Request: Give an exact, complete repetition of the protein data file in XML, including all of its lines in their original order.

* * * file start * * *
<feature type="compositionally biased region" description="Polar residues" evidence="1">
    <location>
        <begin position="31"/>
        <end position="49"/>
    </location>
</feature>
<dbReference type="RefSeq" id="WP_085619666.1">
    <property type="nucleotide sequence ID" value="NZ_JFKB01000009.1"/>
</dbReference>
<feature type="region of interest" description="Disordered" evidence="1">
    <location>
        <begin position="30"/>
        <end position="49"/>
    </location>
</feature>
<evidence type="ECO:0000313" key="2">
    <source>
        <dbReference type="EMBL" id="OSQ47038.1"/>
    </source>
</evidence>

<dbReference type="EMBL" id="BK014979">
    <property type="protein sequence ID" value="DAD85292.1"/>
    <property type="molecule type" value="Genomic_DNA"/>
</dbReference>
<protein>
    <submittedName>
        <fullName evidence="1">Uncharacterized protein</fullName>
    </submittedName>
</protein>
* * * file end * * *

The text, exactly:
<feature type="compositionally biased region" description="Polar residues" evidence="1">
    <location>
        <begin position="31"/>
        <end position="49"/>
    </location>
</feature>
<dbReference type="RefSeq" id="WP_085619666.1">
    <property type="nucleotide sequence ID" value="NZ_JFKB01000009.1"/>
</dbReference>
<feature type="region of interest" description="Disordered" evidence="1">
    <location>
        <begin position="30"/>
        <end position="49"/>
    </location>
</feature>
<evidence type="ECO:0000313" key="2">
    <source>
        <dbReference type="EMBL" id="OSQ47038.1"/>
    </source>
</evidence>

<dbReference type="EMBL" id="BK014979">
    <property type="protein sequence ID" value="DAD85292.1"/>
    <property type="molecule type" value="Genomic_DNA"/>
</dbReference>
<protein>
    <submittedName>
        <fullName evidence="1">Uncharacterized protein</fullName>
    </submittedName>
</protein>